The plan worked, but the team wanted more realism to truly be able to duplicate that on-location feel. So two years ago, they jump-started the project by hiring The Future Group to build a more advanced augmented reality setup in the studio, complete with custom camera rigs and highly specialized back end. The platform they built runs graphics in the Unreal Engine, the graphics and physics simulator that powers some of the most popular video games in the world. Unlike the rendering technology behind, say, a Pixar film, which requires powerful computers to render images for months on end to create convincing frames, Unreal can run in real-time, rendering tornados and other acclimate weather right in front of your eyes—which is exactly why it’s used in budget animated TV shows already.
With a technological pipeline in place, the team spent months developing the first tornado story, which premiered last year. “That morning we launched, it was very nerve-racking,” remembers Chesterfield. “A lot of people’s hard work was in play there. You think you know how everything is going to go, but you don’t know until you execute it.”
The broadcast went off without a hitch. Cars dropped from the sky. Walls ripped from the studio. “The immediate evidence we saw was via social channels,” says Chesterfield. “We were getting millions of views of the product. The comments associated with the views were all very positive and encouraging as far as our ultimate goal, to improve our messaging.” (In fact, these segments have been viewed over 37 million times on social media, and represented nearly a billion media impressions in the past year—which is considered a coup for the TV network.)
While popular, the whole premise of a tornado tearing apart the studio was also a bit hokey, and perhaps overdramatic, compared to the devastation tornadoes cause in real life. “As a meteorologist, I’m a scientist by nature. I take that very seriously,” says Chesterfield. “It’s a balance we attempt to find. We want to make these experiences as impactful as possible, but at the same time, we don’t want to make people think we’re [going for] a reaction.”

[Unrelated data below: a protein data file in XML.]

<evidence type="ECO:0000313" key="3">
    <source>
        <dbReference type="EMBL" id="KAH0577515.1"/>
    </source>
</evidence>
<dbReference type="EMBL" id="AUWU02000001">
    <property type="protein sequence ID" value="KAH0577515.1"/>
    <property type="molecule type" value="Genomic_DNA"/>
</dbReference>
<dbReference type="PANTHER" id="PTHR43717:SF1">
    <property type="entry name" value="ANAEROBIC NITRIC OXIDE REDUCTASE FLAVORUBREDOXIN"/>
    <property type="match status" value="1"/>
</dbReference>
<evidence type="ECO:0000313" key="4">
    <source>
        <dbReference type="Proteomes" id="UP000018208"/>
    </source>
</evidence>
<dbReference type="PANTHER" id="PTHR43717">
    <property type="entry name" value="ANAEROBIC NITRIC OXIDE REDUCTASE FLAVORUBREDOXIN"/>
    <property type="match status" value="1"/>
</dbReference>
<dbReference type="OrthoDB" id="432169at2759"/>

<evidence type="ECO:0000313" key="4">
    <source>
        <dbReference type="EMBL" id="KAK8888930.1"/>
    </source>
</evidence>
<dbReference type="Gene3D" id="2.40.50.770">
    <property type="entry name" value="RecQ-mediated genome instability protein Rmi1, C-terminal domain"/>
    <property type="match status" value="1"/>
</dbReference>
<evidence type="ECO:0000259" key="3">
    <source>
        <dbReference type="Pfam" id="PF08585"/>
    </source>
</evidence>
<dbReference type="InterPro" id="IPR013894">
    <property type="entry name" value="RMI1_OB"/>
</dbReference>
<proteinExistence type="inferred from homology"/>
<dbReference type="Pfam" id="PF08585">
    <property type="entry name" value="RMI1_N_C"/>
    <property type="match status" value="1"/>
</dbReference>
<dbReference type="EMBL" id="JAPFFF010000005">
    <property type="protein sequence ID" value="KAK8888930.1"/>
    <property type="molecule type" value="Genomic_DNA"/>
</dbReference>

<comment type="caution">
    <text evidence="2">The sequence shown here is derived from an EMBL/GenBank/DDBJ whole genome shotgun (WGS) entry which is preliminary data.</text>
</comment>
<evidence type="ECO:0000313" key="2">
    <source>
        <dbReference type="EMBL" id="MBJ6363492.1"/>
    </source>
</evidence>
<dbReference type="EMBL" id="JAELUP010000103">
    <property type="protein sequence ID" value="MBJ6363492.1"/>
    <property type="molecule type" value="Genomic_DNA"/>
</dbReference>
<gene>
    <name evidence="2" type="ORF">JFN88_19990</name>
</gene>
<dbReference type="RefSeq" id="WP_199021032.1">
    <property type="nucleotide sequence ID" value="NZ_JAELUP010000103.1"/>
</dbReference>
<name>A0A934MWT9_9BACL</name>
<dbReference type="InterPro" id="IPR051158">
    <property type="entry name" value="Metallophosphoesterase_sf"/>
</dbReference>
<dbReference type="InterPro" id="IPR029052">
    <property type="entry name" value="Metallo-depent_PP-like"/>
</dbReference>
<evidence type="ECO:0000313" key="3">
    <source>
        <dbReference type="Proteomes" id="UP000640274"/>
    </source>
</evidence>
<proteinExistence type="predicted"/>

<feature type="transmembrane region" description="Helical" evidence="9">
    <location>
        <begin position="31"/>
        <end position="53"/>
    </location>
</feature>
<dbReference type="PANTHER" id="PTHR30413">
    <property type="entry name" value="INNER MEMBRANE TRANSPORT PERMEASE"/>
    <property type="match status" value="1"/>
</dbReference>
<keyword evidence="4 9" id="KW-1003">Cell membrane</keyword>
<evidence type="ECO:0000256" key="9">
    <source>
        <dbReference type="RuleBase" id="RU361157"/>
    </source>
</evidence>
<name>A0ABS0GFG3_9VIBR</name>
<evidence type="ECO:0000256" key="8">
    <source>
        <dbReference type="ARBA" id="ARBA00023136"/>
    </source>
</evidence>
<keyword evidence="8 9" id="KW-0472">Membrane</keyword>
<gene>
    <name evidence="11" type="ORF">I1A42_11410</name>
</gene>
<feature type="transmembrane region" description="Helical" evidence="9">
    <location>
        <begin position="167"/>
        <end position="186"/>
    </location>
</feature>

In the 15 months since the Weather Channel debuted its immersive reality platform, it does seem like the team is finding that editorial balance. Highlights include this look at the California wildfires, along with Hurricane Florence’s storm surge—the latter of which involved flooding the studio with deep, virtual water.
“Up to this date, we’d put [the information] on a flat map and said you can expect 3 feet of storm surge, or 6 feet. But with surge effects, we were able to show what 3 feet and 6 feet look like [flooding] someone’s neighborhood,” says Chesterfield. “Immediately, we got a ton of response on social. People were sharing it with family members in the path of the storm. That was the first piece of evidence that we got people to react out ahead of a storm.” That’s the goal for the network: to prevent tragedies rather than report on them. For Dorian, the Weather Channel featured a segment that began 48 hours before the storm reached landfall, showing ways to prep your home for the winds and rain.
As for the future of this technology, the next goal is simply to do a lot more of it—by 2020, the channel wants 80% of its broadcasts to include this style of imagery. “It will be a great mixture of the old school with the new school,” says Chesterfield of the 2020 broadcast. “They’ll work hand-in-hand in the future.”